Another part of this puzzle is the lack of community engagement. The Star Tribune posted a story this week, “Where’s the community and the engagement?” – citing, “Community engagement seems to be all the rage these days as a buzzword at 1250 Broadway, headquarters of Minneapolis Public Schools.” Again, one of the many protagonists in Designer Poverty is the public school system. Community engagement does not mean asking teachers unions, hiring people who can’t read a book, write a proposal, talk in a sentence to do outreach – which the school system is currently doing. This unfavorable one-sided process is masked in conflict, irony – foreshadowed by a process that will not ever provide great outcomes. This is the true meaning of Designer Poverty.”
Other examples of origins of Designer Poverty and how it is created can been seen in real time by local agencies to include, but not limited to: Minneapolis Urban League, Minneapolis Foundation, Minnesota Black Chamber of Commerce, NAACP-MN, African-American Leadership Forum and of course, any political organization who takes their constituency for granted – this goes for the Minnesota DFL and the Minnesota GOP. Politics have not been a good bedfellow for those in poverty. In minority-ethnic communities, it is only a few that come to the table or organization, outreach and information. The usual suspects are encouraged and in some cases make WAM (walking around money) to redirect poverty-stricken residents into hopeless engagement similar to telling them, “If you buy a lottery ticket, you could have the winning ticket.” Perpetual anxiety, mixed with the promise of a “new tomorrow” complicates comprehension of the basic needs of humans who suffer.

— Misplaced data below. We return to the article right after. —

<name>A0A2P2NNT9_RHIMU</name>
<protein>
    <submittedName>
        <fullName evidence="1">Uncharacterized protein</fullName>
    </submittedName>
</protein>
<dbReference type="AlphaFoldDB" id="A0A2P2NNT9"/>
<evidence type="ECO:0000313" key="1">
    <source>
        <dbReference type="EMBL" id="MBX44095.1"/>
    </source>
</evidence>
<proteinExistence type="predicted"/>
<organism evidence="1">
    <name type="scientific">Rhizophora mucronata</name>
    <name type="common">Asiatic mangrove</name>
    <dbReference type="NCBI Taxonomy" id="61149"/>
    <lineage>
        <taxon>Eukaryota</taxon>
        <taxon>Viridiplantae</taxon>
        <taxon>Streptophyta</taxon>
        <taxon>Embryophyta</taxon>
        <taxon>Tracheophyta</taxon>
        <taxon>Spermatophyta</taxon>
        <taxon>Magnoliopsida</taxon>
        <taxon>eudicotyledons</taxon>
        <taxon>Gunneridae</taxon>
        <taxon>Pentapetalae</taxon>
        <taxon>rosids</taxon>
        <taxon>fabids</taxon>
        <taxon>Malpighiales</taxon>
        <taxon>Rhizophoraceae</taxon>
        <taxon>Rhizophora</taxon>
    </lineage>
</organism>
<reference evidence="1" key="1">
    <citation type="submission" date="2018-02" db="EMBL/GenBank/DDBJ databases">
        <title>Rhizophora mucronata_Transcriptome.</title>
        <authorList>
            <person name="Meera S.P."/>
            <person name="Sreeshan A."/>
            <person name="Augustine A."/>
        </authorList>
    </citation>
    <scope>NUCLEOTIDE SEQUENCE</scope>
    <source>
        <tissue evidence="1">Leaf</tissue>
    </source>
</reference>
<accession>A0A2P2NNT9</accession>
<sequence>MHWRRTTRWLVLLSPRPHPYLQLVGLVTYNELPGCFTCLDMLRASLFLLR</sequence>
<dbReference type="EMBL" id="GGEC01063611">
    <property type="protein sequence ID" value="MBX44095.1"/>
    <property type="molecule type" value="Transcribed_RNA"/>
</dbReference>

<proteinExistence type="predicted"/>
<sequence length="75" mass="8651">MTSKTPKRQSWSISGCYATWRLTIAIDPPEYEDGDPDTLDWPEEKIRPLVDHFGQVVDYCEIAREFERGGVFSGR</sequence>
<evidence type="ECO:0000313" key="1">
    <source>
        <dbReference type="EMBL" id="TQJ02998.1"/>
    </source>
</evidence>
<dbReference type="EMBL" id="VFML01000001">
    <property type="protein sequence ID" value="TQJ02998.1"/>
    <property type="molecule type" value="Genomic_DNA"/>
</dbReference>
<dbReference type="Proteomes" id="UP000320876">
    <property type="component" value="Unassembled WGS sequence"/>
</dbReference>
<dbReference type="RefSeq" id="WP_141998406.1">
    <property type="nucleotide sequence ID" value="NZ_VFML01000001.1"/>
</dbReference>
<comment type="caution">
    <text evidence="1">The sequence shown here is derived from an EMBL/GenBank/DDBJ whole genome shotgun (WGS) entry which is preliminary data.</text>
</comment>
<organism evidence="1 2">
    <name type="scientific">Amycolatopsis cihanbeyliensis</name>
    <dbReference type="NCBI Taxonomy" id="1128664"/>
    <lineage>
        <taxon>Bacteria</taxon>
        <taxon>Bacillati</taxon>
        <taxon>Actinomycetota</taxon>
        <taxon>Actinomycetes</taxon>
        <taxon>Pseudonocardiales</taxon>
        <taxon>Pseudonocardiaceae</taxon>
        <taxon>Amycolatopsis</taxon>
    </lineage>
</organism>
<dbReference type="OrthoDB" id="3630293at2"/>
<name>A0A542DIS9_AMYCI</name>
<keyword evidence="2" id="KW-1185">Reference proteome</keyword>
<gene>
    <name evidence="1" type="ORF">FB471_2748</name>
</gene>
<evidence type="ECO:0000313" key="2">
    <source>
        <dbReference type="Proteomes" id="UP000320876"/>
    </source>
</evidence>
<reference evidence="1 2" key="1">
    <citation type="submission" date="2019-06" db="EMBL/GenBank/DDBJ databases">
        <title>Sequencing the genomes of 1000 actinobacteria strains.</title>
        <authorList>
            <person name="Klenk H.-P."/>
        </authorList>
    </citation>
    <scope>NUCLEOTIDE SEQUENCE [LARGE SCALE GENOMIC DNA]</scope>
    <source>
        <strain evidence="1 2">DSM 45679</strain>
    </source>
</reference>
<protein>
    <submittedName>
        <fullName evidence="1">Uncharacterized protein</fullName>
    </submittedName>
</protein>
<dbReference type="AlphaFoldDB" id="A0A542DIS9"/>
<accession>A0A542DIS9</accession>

Designer Poverty in the Twin Cities is a multi-billion dollar business. The people who benefit, for the most part don’t live within the boarders of the Twin Cities. To stay in business, successful measurable outcomes must be limited; focus must be narrow and the usual suspects must develop a secret agenda absent of the mainstream.